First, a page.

Japan is a country of opportunity. Each town and city offers a unique experience for visitors to enjoy, but one of the things that link the country together is heritage and culture. Shinto and Buddhism are religions that shape societies belief and ideals. Many examples of this can be seen throughout Japan, not only through the impressive numbers of temples and shrines but also through activities and experiences that are available to all. One of these experiences in Onsen. If you’re unsure of this culture, read on to find out all you need to know.
What is Onsen Culture
Onsen is the Japanese term for Hot-Springs. Japan holds a wealth of hot-springs, in over 3,000 areas and you should include a visit to one on your adventure. Although it may not seem like a particularly specific thing, there are governed regulations for what may be referred to as an Onsen. Legally, the spring water must contain at least one of the 19 specific minerals and be naturally over 25 degrees (although most are more like 40 degrees).
Where Can I Find Onsen?
Well, with over 3,000 areas providing them, you should have no trouble discovering an Onsen to experience. Hot-Springs can be found in cities such as Kamuraka, remote mountains like the Karuizawa Onsens, or wild on hikes to remote locations. Bathing areas range anywhere from nearly boiling tubs and saunas to secluded rocky pools or simply carved baths, meaning you can choose the experience best suited to your needs.
So, we know what your thinking – what is a hot-spring culture? Well, Onsen Culture is essentially the Japanese Culture of Bathing. Like many other cultures, Japan has developed ties between water and bathing. Cleanliness is truly close to godliness and taking the time to look after your body will bring good fortune to your life. Links to Onsens in Japanese culture go back to the 1st Century, and the beneficial properties of the water have turned it into a popular tourist experience. When bathing in the Karuizawa Onsen or any other in Japan, it’s important to follow the etiquette so you don’t offend.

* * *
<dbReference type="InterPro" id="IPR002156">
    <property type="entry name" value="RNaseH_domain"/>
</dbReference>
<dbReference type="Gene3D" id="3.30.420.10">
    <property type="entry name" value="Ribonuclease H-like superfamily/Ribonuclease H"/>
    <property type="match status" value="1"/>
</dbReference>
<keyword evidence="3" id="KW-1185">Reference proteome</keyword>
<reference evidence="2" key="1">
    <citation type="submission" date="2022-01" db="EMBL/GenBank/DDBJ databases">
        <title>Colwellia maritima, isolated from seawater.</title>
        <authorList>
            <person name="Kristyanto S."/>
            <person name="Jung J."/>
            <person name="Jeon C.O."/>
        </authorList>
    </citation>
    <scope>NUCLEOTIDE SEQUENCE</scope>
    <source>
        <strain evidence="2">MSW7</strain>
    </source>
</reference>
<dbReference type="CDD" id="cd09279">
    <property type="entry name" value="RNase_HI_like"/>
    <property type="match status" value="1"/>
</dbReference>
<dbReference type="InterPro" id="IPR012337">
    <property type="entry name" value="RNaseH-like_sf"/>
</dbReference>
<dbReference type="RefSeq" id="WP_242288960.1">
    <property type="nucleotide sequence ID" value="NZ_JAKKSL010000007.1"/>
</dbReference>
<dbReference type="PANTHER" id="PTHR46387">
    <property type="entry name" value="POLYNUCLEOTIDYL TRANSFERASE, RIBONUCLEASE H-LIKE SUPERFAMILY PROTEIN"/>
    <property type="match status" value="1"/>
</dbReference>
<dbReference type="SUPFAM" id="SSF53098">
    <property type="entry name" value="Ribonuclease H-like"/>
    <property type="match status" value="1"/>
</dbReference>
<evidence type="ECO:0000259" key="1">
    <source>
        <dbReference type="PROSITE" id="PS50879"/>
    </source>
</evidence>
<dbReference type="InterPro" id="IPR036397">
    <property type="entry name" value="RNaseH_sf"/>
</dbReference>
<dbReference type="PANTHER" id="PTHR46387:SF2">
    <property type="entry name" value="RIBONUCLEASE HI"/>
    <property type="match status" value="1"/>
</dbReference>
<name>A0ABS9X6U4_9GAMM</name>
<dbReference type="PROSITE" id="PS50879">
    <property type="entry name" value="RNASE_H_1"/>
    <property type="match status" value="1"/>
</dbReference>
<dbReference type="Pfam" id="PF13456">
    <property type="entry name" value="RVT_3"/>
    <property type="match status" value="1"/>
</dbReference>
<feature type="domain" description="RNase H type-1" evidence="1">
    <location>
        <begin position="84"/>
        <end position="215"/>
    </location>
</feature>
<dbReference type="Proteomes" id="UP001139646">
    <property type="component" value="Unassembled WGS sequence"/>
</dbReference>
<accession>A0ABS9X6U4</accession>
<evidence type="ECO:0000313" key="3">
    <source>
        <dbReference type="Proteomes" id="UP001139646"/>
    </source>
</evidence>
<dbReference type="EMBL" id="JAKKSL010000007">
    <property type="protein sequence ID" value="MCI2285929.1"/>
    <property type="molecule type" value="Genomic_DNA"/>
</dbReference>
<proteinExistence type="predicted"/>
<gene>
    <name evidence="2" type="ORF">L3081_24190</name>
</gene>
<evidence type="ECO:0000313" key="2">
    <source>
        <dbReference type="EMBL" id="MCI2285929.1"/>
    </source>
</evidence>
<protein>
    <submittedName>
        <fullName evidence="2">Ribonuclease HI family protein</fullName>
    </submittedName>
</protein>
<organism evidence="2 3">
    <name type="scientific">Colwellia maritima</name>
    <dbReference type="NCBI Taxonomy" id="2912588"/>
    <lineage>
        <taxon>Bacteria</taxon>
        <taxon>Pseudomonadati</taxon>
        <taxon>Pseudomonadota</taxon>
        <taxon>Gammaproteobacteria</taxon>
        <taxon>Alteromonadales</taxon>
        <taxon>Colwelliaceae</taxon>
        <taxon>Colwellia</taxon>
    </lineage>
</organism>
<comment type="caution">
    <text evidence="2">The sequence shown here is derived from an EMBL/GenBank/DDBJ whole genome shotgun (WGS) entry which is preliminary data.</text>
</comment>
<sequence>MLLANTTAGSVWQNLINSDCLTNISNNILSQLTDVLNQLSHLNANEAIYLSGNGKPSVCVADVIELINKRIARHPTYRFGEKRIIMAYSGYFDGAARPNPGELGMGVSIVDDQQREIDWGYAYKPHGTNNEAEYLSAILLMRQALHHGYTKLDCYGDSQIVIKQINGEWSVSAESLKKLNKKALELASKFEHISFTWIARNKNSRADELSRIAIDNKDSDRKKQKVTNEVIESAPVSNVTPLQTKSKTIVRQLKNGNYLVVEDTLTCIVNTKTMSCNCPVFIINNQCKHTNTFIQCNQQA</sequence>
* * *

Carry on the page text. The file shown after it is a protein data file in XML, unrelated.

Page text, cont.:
Upon arrival, some visitors do get a little intimidated at the prospect of Onsen, because to bathe in Onsen Culture, means to be completely nude. Don’t worry though, if that isn’t for you, baths such as the Karuizawa Onsen welcome guests to wear bathing-costumes. In many establishments, however, Japanese Onsens do include nudity, so it’s best to research before you go! In these Onsens, guests are allowed a small towel, which should be used to cover private parts when walking but should be hung up before entering the Onsen.
Before bathing at any Onsen, you will be given the facilities to have a proper scrub down from head to toe. This is essential and an important part of the etiquette that is acceptable, as you need to be cleansed of every-day dirt to fully cleanse the body and soul in the Onsen. Finally, if you are visiting a religious Onsen such as Furasato, men and women bath together, but in white robes to represent purity, so be sure to collect one to avoid any offence.